16 Tubular-osis r •*•*#»> IS PREVALENT ALL OVER THE COUNTRY. It seems to be restricted to -■■ ggg* farming communities, and readily attacks any man who habitually milks cows. i J£_f__j§f_ft''* - M <-: ■BBftSßJyf' This new fever, for it takes the form of a fever, was never heard of until the last 1 couple of years, but since its first appearance, its progress has been so rapid that it \^^^^^R|^^^^^^^^^jffmW has now spread all over the country. However, no alarm need be felt for it is *^^^ fMMB. ' easily remedied and we can prescribe for you a ready and sure antidote. We have l^ajafeMil had the pleasure of prescribing for 500 cases this year and a permanent cure was "^Wfl^CSHllHß^^^aß^"'-' established in each instance. We furnished each applicant with a brand-new Sharp- 3*4fljJ* H les Tubular Cream Separator. This is the only remedy. Others have endeavored V^PPSB^' * A Bii jt to allay it, by recommencing their blue separators, but a sickening feeling frequent '/ . i*~^-*^flfi_y(...

Publication Title: Ranch, The
Source: Chronicling America [US Library of Congress]
Country/State of Publication: Washington, United States
Page 1 [Newspaper Page] — The ranch. — 1 February 1905

. .vj*f^^^^^^^g-=ri^^^^^^*^^^^gEsSErz^sMßW^^^^^^r~::~— -^^ —-mßßßßE^^^^^^^^ j^^^^^^^Bß^R^ 4WSBB^IWIWifc* -—^^WBB^^^ _<jBRMRk_- "mwßS^wS^SSigl'" . VOI, XXII. NO. 3. THE DAIRYMAN FARMER j& JEt££r£££ Any person whose work it is to cul tivate the ground is called a farmer. There are many departments of farm work, but the farmer in whom we are herein more particularly interested is the one whose efforts are confined to that department of soil cultivation known as dairy farming. Every farm er is not a dairyman and by far too tew dairymen are in truth farmers. At the present day and age of the world the secret of success appears to lie in the person being well grounded in the fundamental princi ples underlying the specialty in hand —such is more and more becoming me case in the work of dairy farming. A farm stocked with dairy cows does not of itself constitute a dairy farm— in defining a dairy farm Webster makes no mention of cows, but defines the same as "a farm chiefly devoted to ...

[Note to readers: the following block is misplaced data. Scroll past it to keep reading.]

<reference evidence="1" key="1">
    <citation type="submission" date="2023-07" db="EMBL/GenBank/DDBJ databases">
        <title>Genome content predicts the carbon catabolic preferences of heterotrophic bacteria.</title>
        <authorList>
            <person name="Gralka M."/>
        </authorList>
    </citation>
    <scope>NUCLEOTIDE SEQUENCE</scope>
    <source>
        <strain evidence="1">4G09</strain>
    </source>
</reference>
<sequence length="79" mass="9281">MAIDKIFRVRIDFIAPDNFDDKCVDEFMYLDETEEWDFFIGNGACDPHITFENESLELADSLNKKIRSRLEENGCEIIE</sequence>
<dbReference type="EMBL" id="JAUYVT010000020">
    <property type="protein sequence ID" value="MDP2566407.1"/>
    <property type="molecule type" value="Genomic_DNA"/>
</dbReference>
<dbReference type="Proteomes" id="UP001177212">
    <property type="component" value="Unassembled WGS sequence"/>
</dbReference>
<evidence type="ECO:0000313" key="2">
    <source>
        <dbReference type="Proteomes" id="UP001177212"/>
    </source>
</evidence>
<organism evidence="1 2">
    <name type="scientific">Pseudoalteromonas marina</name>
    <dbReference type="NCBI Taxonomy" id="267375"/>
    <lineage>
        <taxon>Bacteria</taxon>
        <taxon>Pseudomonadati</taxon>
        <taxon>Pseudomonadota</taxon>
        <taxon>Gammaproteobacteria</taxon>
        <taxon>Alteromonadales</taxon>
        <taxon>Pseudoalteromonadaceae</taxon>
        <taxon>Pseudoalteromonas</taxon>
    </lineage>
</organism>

Publication Title: Ranch, The
Source: Chronicling America [US Library of Congress]
Country/State of Publication: Washington, United States
Page 2 [Newspaper Page] — The ranch. — 1 February 1905

2 tests, conclusively demonstrated their superior value as milk producers. It is simply a business proposition then, that the farmer should grow such plants rather than to waste time and energy upon less valuable plants for such purpose. It is generally con ceded that the legumes, such as the clovers, vetches, pears and the like, head the list of such plants. A knowl edge as to the life history, habits of growth, and the best methods for se curing the same becomes all import ant. Whether our acres average one and one half tons or five tons of hay, or five or fifteen to twenty tons of forage, is of very great importance, when considered in its relation to the cost of production of our dairy prod ucts. As a rule, a poor harvest can be attributed to poor farming. Once the crop is produced a loss of from 40 to 75 per cent, often occurs in its feeding value, through improper meth ods in securing the same or bad man agement, or both, which is another important factor in the matter of chea...

Publication Title: Ranch, The
Source: Chronicling America [US Library of Congress]
Country/State of Publication: Washington, United States
Page 3 [Newspaper Page] — The ranch. — 1 February 1905